The following is an archived copy of a message sent to a Discussion List run by the Campaign Against Sanctions on Iraq.

Views expressed in this archived message are those of the author, not of the Campaign Against Sanctions on Iraq.

[Main archive index/search] [List information] [Campaign Against Sanctions on Iraq Homepage]

[Date Prev][Date Next][Thread Prev][Thread Next][Date Index][Thread Index]

Re:[casi] Memorable quotes: 'the white hope'

Dear John & List,

Thanks for your comments.

As an Iraqi who has lived and experienced that period
of Iraq's history closely and first hand, I dare say
my information is closer to reality (as seen from
within) than that of Cockburn or Aburish. They are
outsiders; not that their work is not valuable. But
sometimes their information is lacking in substance.
I will try to explain.

John labels the 1963 coup "counter-revolutionary",
seemingly because it overthrew the pro-Soviet regime
of Qassim. That seems to be an oversimplification of
facts and clearly a "special" way of seeing things.
Quite a number of parties, including the communists,
had by 1963 considered that Qassim has departed from
the original path of the 1958 coup and that his regime
had itself become "counter-revolutionary".

The era between 1958 and 1963 (Qassim's regime) was a
very turbulent one in Iraq's history. The majority of
Iraqis would agree that Qassim was an "Iraqi
nationalist", for whom Iraq came first. But I don't
agree that the coup was a "national-democratic
revolution". It was a movement of the army, unknown to
the political parties, inspired by anger at the
Palestinian catastrophe and inspired by the changes in
the world, especially the Egyptian revolution of
1952.. The army in Iraq (and for that matter anywhere
in the world) was never known to be "democratic"...

Geoff Simons is right in his conclusion that everyone
was for the revolution of 1958, but the honeymoon did
not last long.
In ruling Iraq, Qassim made several mistakes: he
concentrated all rule in his hands and became "the
sole leader" (as he was officially called!); he
depended on communists and pro-Soviet elements (in a
society where religion is very important and where
people saw communists as atheists) shunning others; he
did not allow opposition parties; he rejected the
constitutional parliamentary system for Iraq (the
people were not represented); he antagonized Muslim
communities and parties (through new laws); and he did
not pay attention to the peoples' aspirations for
stronger links to the Arab world. At that time, Nasser
of Egypt was the largest figure in Arab politics and a
symbol of anti- colonialism and anti- imperialism,
having succeeded in repelling the tripartite
aggression of 1956. Qassim seemingly hated him and
worked strongly to prevent any attempts of union
between the two countries.

In 1959, two major massacres occurred in Mosul and
Kirkuk in northern Iraq, where Ba'thists and Arab
nationalists and Turkmen were brutally killed and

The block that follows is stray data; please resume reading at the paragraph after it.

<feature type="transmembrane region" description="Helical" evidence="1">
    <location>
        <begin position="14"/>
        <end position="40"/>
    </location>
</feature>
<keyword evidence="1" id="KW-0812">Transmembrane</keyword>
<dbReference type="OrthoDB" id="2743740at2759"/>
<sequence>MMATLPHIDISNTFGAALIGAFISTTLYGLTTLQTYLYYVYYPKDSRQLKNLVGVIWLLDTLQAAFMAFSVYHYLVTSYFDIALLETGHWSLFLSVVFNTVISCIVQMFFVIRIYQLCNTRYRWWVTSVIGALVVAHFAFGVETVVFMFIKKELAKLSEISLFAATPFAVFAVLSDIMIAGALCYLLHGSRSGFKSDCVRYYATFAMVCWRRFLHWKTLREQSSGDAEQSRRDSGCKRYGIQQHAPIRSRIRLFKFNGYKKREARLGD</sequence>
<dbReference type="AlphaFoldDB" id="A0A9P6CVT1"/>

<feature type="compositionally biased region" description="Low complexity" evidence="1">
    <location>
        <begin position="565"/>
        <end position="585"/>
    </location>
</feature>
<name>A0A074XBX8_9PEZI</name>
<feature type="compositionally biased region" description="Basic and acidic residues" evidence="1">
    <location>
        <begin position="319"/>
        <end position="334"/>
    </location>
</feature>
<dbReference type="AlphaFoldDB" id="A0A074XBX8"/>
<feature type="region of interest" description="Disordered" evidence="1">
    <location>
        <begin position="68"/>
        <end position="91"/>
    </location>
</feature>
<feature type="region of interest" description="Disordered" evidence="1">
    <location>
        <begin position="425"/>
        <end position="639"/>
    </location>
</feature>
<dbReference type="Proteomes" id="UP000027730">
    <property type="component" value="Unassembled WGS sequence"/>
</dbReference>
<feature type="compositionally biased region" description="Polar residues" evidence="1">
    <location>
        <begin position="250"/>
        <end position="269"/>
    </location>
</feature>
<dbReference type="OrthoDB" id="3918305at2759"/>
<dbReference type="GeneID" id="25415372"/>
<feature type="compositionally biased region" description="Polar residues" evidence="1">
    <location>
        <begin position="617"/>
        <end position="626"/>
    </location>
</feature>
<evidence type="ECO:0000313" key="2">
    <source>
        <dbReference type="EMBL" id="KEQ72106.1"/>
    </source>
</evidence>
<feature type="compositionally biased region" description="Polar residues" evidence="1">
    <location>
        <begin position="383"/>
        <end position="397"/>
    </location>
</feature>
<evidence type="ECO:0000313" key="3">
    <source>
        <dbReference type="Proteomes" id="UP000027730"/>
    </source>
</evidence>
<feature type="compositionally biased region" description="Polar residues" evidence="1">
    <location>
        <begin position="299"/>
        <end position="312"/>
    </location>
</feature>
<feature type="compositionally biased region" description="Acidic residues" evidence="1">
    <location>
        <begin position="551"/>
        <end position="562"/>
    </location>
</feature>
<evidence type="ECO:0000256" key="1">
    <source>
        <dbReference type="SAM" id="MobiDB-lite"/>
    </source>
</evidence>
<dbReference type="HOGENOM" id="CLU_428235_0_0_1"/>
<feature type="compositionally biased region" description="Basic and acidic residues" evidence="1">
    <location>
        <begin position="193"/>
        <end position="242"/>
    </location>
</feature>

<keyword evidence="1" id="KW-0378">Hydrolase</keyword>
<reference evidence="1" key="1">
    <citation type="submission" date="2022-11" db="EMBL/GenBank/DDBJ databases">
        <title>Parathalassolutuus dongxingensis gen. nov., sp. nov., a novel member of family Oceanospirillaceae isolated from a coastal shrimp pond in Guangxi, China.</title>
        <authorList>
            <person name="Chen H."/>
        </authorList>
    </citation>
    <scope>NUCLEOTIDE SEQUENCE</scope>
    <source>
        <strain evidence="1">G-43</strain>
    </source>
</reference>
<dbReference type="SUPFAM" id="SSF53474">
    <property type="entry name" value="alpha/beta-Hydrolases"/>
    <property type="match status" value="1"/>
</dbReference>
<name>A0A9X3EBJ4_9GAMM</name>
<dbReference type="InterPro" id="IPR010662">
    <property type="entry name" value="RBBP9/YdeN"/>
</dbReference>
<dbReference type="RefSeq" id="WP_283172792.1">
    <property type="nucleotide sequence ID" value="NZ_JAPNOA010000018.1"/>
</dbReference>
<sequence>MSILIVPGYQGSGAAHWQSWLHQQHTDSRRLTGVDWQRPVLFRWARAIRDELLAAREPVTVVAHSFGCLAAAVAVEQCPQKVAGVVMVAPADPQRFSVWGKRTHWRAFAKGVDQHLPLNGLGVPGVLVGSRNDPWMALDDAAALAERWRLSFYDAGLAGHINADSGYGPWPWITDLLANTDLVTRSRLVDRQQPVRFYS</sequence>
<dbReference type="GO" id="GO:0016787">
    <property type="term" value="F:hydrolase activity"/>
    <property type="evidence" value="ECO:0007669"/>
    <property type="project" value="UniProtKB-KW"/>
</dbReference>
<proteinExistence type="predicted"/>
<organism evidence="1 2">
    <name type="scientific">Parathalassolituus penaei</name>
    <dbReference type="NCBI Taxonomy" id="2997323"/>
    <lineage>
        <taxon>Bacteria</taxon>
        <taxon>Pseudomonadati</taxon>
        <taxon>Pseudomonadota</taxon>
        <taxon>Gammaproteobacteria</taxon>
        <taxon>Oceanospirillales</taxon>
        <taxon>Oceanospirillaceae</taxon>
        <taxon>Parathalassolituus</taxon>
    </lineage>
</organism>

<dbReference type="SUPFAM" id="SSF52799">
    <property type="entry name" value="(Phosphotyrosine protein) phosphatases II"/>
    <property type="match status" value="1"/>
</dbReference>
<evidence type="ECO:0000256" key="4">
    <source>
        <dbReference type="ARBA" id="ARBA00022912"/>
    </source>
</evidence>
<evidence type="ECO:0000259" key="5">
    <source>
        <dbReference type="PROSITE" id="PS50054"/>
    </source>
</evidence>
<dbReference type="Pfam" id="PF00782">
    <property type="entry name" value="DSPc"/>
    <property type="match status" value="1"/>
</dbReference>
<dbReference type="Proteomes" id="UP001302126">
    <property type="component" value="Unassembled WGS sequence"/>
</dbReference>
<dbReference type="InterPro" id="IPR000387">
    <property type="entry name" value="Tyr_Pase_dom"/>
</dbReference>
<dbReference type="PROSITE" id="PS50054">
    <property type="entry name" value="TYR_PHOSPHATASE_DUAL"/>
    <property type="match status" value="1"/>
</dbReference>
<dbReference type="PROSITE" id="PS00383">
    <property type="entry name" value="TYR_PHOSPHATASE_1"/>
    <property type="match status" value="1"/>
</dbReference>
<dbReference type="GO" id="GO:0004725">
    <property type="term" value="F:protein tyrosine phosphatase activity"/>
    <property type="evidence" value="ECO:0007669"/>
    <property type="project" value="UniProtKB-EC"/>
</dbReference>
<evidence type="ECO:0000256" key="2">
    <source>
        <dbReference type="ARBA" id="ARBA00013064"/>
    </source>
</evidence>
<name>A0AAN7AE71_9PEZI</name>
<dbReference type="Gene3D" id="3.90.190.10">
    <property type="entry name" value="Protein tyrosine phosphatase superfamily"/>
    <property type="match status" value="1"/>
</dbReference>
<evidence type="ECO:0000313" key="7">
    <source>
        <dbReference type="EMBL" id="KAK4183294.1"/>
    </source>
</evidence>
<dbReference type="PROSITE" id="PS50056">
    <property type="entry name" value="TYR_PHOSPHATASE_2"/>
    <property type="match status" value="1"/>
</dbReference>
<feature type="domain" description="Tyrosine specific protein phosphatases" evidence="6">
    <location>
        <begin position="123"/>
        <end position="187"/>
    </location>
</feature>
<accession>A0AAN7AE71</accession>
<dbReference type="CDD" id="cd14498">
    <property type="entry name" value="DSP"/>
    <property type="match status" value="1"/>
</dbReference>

hanged in the streets by elements considered to be
communists or associated with them. Hundreds were
killed, including women.. This created bitterness
against communists and against Qassim for allowing
this to happen.
An uprising of officers in the army in Mosul in 1959
was crushed and its leaders tried and executed.

These elements and others helped set the ground for
the overthrow of the regime. The purging of the army,
the arbitrary arrests of Ba'thists and
Nationalists,the power given to the "popular
resistance" militia, and the oppression and
censorship, all added to Qassim's isolation when in
April 1960 he turned against his communist allies. In
fact, when the coup of 1963 took place, a large number
of communists, who were wanted by the Ba'thists and
Nationalists, were found in Qassim's prisons!

Saddam Hussein was not a "getaway driver" in the
failed assassination attempt on Qassim in October
1959. He was one of the assassins, he got wounded in
his leg and escaped to Syria and from there to Egypt.
He only came back after the coup of 1963.

I very much doubt the allegation that SH worked with
the CIA or that he was instrumental in drawing up
lists of leftists and intellectuals who were to be
executed. He was a junior party member, with little
importance and little knowledge of things inside Iraq.
In addition to that, the CIA did not need him. They
already had tens, if not hundreds, of operators inside
Iraq, within the military, government and political
parties, including the communist party!

It is true that the Ba'th Party was small, but Qassim
had, by his actions, lost quite a lot of the support
among Iraqis. The coup was carried out by first
assassinating the Commander of the Air Force, General
Jalal al-Awqati, at the doorsteps of his house, after
which MIGs bombed Qassim's headquarters at the
Ministry of Defense, and 8 tanks attacked it from the
roads. The tanks were all destroyed, but the Rashid
Camp had already fallen in the hands of the Ba'thists